Peter Speaks Today, A Devotional Commentary on First Peter, by Gordon H. Clark, Philadelphia: Presbyterian and Reformed, 1967, 159 pp.
This is the first of a number Biblical commentaries written by Gordon Clark. In time his published commentaries would cover 1 Peter, 2 Peter, 1 Corinthians, Colossians, 1 John, 1 Timothy, 2 Timothy, Titus, Ephesians, and Philippians. One might notice that these are all on epistles; he never wrote a commentary specifically on an Old Testament book or New Testament Gospel.
Writing a commentary on First Peter seems to have been a project Clark had long worked on or at least thought of working on. Twenty-five years before publication of this volume he noted in a letter, “I could continue my commentary on First Peter.” (Gordon H. Clark to Robert Strong, May 9, 1942) Also that year Edwin Rian of Westminster Theological Seminary wrote to Clark saying “I believe we can use your expositions of I Peter as soon as [Floyd] Hamilton has finished on Ephesians.” (Edwin Rian to Gordon H. Clark, Nov. 16, 1942) It is unknown to me what happened to that project, but perhaps it isn’t too much speculation to think it was the basis, at least in thought if not words, of the later commentary.
Throughout Peter Speaks Today Clark references the King James Version. In the preface however he critiques it, writing, “Let us admit that the King James Version suffers both because the best manuscripts had not been discovered, and because various grammatical mistakes were made.” That grammatical mistakes were made in the KJV must surely be agreed to by all but the more ardent KJV-only proponents. That “better manuscripts have been discovered” does not necessarily mean that Clark here supports the eclectic approach to textual criticism. These “better manuscripts” in his mind might just be copies of the Majority Text similar to but superior to the Textus Receptus underlying the King James Version’s original translation. Supporting this we might note that later in life Clark would in fact promote the Majority Text of the Greek New Testament.
Since I’ve longed despised the attempts of some persons to end conversations by saying “Well, that works in theory,” I’m glad to see Clark’s comment in the Introduction saying, “Practical people should not disparage theory. They cannot get along without it. For practical applications must always be applications of some theory: and it makes a world of difference what theory is applied.” (p. viii.) Clark then notes that while Peter has theory and doctrine, it is practical. It is because 1 Peter is practical and applicable to all times that Clark calls his commentary Peter Speaks Today.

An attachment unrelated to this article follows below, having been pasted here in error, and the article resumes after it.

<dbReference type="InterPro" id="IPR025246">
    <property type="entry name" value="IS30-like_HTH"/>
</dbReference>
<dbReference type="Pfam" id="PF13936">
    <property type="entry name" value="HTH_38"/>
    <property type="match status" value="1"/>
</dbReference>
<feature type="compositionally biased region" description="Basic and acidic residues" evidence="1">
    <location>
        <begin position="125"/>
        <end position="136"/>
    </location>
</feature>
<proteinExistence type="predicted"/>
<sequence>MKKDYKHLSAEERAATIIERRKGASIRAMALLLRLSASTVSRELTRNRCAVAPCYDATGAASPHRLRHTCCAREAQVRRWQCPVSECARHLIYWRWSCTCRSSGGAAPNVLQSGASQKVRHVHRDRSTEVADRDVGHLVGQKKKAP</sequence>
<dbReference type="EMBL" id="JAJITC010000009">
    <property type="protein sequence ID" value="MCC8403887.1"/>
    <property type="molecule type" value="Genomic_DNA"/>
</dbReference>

In this book Clark comments on various topics including: obedience, the Trinity, Arminianism, assurance of salvation, antinomianism, second causes, the various aspects of salvation, the unity of the Scriptures, adoption, the image of God, holiness, God as not a respecter of persons, the primacy of theology to ethics, the atonement, saving faith, verbal inspiration, election, civil government, the right to work (p. 102), marriage, the proper mode of baptism, church government, and ordination by all elders (p. 151).
Clark returns also to his point from the introduction, saying, “It is most unusual in the Scripture to find an exhortation to right conduct without a doctrine given as a reason. The popular distinction between what is doctrinal or theoretical on the one hand and what is practical on the other is not so sharply drawn in the Bible as it is in the minds of some people. Fundamentally, the distinction is not drawn at all. As has been said, obedience is both mental and internal as well as external and overt. And mental obedience, believe in the truth and authority of what is taught normally leads to right conduct.” (p. 95)
On page 119 Clark writes of a Christian college where “an attempt was made by part of the faculty to remove Theism from the curriculum.” He continues, “The uncompromising president, who stood so staunchly against al forms of unbelief, had just been fired; and now those who had engineered his dismissal wanted to remove the course he had taught.” Knowing the history, the identity of this college and its president is easily discernible; Clark is speaking of Wheaton College and its former president J. Oliver Buswell.
When Clark comes to 1 Peter 3:18-22 and the “spirits in prison” he spends consider time explaining this challenging passage. For the church newspaper The Witness, Clark wrote an article on this passage back in 1951.
Another five years after the publication of this volume comes Clark’s commentary on II Peter. Then, in 1980, these two commentaries are published together in a single volume titled 1 and 2 Peter.
Another cover version, courtesy of Wayne Sparkman at the PCA Historical Center is equally as glamorous as my blue copy shown above.